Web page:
MATRIXSYNTH: Hohner Multimonica II

Friday, August 20, 2010

Hohner Multimonica II

via this auction

There are tons of more pics at the auction. I grabbed a few including some of the inside for the archives here.

Here is a Wikipedia snippet on the Hohner Multimonica II:

"The Hohner Multimonica is one of the first mass produced electronic synthesizers, dating back to 1940. Produced by the German Hohner GmBh, it preceded even the more famous Selmer Clavioline. The instrument is a combo of a fan blown reed organ (lower manual) and a monophonic sawtooth synthesizer (upper manual). It’s circuitry was designed by the German engineer Harald Bode. There have been at least two series of Multimonica, with different control panel layout and schematics. The earlier models are now being a real rarity, since their production was halted by the World War II, and many units may have been lost in the war. Multimonica II was released by the end of the ’40s. The front panel controls of the Multimonica I from left to right are: gain knob for the microphone input; power switch and overall volume knob; synthesizer/amplifier selector; power switch for the blower fan; tuning knob; four selector switches for different harmonics filtering of the synthesizer sound; four selectors for the different loudspeakers; vibrato switch.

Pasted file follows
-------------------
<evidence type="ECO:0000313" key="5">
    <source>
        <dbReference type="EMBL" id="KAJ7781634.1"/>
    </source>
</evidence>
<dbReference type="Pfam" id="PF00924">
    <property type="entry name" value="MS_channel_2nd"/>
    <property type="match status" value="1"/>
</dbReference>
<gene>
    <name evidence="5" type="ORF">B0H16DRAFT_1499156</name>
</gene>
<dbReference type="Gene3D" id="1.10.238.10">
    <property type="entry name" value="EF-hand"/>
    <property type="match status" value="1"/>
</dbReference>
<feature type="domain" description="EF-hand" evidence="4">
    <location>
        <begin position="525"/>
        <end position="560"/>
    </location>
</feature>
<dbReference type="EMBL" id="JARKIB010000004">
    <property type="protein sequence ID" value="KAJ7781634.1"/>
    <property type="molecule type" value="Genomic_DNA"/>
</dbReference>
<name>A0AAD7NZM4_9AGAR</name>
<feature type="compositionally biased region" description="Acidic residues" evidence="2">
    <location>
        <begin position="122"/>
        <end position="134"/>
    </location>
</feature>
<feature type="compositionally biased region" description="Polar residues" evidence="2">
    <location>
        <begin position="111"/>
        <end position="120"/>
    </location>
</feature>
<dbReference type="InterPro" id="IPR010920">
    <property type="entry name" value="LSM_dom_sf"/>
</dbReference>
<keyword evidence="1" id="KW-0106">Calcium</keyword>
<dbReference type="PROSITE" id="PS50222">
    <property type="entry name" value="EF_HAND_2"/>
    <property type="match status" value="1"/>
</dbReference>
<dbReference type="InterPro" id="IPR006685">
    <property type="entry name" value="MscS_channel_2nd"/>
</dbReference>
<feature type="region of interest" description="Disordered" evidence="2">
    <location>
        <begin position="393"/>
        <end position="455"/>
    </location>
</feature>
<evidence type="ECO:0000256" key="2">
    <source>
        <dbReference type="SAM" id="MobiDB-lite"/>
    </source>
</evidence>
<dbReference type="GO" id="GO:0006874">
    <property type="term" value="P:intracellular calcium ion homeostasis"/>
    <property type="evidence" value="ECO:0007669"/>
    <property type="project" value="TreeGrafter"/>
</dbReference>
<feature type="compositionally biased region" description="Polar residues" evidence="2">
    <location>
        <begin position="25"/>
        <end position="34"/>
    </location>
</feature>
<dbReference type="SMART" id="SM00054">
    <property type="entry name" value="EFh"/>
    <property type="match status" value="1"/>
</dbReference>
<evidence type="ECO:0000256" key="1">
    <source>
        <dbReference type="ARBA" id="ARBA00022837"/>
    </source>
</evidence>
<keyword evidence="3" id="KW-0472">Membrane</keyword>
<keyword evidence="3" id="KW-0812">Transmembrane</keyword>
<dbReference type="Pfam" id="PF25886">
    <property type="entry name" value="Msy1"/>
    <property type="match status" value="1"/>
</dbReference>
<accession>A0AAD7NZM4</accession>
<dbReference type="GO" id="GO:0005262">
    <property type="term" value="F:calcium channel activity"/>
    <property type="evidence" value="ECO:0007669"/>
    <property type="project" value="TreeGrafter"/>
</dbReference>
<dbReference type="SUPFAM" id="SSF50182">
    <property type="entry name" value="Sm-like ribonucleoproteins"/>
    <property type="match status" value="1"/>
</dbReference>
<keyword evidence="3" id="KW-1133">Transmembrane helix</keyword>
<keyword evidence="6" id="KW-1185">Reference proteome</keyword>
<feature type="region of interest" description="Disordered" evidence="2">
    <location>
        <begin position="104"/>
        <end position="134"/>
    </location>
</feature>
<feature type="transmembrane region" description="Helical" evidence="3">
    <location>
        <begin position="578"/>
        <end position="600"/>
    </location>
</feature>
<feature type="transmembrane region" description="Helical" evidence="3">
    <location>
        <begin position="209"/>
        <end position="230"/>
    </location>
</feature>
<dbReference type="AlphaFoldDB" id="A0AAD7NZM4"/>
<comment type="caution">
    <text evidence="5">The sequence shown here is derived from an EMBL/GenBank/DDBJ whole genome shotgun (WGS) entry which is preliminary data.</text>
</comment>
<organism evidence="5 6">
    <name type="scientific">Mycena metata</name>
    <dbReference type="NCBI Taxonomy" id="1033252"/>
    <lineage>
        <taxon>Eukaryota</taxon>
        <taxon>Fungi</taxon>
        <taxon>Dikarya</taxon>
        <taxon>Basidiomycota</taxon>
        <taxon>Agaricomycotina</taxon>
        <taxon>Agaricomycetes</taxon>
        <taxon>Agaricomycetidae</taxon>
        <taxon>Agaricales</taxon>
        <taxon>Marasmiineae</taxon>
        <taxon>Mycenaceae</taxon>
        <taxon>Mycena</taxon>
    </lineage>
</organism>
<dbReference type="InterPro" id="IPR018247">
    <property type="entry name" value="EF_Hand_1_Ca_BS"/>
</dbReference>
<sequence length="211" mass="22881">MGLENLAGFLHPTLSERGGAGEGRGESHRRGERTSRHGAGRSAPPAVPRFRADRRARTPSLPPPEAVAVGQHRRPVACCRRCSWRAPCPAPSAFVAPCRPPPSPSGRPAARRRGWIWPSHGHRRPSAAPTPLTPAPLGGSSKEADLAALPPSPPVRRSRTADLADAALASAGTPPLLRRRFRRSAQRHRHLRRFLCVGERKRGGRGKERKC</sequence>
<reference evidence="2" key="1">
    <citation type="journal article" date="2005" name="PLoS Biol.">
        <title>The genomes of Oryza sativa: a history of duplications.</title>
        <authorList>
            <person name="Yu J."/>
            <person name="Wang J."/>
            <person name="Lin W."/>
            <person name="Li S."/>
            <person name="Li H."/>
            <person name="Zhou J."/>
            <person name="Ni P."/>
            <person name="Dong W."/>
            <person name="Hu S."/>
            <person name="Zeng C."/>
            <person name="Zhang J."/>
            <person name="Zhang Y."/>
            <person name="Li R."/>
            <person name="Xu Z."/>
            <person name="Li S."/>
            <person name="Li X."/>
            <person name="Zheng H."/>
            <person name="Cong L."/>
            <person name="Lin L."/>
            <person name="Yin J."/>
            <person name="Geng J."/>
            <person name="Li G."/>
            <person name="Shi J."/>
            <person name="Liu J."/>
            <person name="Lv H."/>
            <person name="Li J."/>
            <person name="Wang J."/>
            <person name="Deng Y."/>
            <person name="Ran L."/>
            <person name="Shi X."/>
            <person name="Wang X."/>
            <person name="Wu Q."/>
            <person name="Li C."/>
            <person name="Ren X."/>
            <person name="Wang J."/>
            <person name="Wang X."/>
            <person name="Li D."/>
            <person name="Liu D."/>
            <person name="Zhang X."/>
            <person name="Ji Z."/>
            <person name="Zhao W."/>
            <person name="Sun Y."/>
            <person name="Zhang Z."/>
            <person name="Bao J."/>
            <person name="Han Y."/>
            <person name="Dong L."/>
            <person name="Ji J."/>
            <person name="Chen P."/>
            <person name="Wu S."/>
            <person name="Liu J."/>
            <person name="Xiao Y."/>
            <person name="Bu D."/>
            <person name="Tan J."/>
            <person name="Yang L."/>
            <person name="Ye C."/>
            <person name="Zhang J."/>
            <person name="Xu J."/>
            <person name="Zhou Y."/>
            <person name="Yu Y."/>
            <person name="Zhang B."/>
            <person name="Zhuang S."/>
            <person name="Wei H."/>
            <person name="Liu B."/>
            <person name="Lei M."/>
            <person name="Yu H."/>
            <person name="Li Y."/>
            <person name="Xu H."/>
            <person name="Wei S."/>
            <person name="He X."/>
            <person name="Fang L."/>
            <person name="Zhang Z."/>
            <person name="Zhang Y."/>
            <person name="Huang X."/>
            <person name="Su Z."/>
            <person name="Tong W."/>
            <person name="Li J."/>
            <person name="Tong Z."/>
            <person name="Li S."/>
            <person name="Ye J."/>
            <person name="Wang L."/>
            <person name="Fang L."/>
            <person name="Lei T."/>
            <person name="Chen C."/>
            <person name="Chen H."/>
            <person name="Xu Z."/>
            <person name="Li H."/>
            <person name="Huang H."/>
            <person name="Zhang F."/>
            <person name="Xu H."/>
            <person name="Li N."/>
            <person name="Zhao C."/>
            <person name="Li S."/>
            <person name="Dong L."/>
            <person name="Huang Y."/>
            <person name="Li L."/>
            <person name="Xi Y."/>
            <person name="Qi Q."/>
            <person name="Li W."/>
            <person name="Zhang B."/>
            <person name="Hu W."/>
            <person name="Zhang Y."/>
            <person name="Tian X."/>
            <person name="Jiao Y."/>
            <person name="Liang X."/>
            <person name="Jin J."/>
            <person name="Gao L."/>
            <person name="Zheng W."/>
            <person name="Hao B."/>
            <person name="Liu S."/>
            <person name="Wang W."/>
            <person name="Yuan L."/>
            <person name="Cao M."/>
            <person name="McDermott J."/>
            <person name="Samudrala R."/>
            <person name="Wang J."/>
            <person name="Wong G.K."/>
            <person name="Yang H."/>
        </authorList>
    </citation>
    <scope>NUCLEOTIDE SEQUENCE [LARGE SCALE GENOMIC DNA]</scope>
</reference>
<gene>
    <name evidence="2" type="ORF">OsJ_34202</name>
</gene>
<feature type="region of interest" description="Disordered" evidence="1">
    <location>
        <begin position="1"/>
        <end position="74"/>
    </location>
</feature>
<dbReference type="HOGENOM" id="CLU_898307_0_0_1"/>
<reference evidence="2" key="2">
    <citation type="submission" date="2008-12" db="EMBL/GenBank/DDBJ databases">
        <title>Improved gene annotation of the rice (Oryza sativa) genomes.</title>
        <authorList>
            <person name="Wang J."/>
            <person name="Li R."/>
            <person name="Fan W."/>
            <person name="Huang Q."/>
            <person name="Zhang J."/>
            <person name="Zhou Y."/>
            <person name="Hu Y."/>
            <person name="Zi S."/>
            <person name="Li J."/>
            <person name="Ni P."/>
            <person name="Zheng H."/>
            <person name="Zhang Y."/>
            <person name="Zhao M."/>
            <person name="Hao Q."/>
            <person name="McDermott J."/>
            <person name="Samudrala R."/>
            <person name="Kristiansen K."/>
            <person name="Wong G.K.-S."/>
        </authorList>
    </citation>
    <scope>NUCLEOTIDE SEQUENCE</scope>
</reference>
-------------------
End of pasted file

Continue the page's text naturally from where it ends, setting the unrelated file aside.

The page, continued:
The Multimonica II featured no microphone input, and only one loudspeaker, but provided more types of harmonics filtering, and the electromechanic vibrato was changed to a tube based and more sophisticated design. The front panel controls of the Multimonica II from left to right are: power switch and overall volume knob; six selector switches for different preset sounds of the synthesizer; tuning knob; two selector switches for different harmonics filtering; three switches for the vibrato speed and amplitude; power switch for the blower fan. A photo of a third model can be found on the World Wide Web, looking like a simplified version of Multimonica I (without microphone input). The circuit is based on Philips 13204 X, Philips EL41, Telefunken EF41 tubes for Multimonica I, and EL41; ECC40; EF40 tubes for the second series."

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